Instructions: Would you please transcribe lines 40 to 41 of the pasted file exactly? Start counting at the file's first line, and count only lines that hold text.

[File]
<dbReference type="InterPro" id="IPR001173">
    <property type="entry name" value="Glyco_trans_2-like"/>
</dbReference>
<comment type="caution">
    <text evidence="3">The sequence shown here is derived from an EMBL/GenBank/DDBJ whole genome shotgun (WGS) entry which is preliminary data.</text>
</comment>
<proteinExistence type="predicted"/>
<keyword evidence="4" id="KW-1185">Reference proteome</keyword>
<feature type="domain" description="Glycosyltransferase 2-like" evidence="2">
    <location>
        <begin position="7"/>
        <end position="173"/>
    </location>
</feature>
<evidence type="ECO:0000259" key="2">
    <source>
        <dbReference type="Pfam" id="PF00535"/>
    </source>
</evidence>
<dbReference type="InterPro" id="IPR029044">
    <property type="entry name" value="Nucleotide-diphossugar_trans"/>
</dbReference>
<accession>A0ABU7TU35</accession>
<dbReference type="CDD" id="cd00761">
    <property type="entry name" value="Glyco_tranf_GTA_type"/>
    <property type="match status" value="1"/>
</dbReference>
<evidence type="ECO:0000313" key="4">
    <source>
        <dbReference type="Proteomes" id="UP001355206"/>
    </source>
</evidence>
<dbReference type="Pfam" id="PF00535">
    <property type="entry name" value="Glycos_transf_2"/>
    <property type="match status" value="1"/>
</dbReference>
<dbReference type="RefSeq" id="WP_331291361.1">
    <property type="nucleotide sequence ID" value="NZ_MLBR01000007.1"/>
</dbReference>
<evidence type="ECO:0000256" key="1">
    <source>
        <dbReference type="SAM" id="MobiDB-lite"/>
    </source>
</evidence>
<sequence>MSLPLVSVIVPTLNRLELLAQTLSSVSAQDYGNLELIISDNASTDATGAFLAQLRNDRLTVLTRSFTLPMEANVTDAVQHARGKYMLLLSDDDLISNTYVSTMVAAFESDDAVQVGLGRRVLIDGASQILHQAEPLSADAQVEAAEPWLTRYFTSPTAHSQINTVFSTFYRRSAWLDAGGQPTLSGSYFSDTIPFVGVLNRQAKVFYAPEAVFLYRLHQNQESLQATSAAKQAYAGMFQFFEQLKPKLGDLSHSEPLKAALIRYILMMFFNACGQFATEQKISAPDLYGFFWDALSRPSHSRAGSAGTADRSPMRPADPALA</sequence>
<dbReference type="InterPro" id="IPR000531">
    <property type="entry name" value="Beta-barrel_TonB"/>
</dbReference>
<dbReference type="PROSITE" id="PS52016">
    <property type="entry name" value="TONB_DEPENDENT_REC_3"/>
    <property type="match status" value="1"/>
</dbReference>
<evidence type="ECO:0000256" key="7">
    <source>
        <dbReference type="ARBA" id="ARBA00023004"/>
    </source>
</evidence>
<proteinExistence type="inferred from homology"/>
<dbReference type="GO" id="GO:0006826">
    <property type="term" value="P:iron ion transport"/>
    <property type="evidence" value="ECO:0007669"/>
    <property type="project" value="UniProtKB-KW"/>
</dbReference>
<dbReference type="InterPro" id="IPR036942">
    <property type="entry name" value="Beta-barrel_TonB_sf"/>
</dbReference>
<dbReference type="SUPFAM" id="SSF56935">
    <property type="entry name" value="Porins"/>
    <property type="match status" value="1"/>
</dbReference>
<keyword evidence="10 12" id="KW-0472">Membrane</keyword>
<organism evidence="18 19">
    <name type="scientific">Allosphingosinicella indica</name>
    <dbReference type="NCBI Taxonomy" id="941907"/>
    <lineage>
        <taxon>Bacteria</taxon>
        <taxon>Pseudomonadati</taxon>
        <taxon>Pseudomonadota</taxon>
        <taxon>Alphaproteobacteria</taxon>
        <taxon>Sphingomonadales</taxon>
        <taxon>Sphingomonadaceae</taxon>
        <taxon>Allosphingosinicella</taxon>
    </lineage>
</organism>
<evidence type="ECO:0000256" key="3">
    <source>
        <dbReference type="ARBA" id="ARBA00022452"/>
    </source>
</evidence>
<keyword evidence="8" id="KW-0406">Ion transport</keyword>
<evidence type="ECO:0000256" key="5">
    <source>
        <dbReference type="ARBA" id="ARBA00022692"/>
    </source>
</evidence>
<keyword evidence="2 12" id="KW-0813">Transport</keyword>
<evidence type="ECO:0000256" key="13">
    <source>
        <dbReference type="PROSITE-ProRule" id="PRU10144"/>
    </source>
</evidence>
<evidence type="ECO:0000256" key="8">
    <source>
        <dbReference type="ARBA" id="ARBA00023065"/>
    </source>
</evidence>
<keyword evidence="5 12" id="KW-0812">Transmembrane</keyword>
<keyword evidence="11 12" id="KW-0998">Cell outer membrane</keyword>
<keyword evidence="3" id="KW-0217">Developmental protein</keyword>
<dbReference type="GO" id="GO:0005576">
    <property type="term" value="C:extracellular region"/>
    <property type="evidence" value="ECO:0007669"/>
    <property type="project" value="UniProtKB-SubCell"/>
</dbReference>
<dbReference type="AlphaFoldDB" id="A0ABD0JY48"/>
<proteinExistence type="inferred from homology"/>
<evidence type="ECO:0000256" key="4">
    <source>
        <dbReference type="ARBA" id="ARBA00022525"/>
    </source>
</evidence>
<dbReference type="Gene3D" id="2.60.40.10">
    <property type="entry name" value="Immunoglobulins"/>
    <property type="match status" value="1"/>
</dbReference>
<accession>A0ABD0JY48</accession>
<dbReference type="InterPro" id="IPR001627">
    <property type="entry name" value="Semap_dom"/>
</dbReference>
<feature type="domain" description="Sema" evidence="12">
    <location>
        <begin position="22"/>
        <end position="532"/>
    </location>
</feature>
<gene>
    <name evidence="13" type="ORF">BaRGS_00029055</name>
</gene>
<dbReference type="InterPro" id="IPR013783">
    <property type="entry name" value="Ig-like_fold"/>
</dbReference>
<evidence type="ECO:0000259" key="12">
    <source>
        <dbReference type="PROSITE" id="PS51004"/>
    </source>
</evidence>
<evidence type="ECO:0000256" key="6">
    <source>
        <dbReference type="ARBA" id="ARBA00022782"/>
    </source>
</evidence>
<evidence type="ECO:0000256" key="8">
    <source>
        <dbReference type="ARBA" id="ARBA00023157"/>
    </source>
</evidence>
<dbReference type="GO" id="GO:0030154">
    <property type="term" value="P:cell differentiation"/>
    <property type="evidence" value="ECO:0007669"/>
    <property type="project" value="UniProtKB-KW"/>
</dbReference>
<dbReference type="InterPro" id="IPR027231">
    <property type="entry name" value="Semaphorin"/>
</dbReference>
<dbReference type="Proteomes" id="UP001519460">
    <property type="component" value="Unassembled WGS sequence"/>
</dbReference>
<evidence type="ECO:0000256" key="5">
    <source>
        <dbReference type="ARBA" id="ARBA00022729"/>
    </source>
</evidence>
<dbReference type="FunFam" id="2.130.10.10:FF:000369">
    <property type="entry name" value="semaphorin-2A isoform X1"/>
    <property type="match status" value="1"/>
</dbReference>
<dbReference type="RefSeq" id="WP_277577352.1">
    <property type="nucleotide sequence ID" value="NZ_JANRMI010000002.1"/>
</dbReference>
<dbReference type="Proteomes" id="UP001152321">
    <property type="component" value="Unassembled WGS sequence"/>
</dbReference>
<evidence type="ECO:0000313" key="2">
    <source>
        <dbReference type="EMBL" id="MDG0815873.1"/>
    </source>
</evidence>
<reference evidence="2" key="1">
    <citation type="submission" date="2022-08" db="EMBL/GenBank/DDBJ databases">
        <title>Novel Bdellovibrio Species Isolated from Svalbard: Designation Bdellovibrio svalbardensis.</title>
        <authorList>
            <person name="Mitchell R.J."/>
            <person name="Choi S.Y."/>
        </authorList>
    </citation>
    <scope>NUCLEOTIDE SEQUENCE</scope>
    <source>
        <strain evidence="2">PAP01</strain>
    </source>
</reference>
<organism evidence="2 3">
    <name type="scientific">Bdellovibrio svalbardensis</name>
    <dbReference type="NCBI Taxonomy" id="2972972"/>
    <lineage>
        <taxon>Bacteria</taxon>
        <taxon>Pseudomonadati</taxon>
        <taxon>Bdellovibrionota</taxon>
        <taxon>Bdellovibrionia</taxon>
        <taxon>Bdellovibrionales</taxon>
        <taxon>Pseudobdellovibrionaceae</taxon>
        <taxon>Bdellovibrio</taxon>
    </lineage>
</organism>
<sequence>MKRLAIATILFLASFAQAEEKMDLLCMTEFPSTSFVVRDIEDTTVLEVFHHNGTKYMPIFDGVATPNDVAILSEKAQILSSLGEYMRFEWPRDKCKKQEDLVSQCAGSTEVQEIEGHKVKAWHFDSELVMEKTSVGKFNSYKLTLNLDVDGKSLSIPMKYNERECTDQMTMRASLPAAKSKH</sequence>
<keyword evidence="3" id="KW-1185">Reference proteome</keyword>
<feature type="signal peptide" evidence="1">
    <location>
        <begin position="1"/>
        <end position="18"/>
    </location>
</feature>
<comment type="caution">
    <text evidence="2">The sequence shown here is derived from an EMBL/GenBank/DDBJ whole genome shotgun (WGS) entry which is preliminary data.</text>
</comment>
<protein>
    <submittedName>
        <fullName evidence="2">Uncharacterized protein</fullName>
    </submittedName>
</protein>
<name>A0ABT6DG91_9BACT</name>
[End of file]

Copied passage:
<evidence type="ECO:0000256" key="1">
    <source>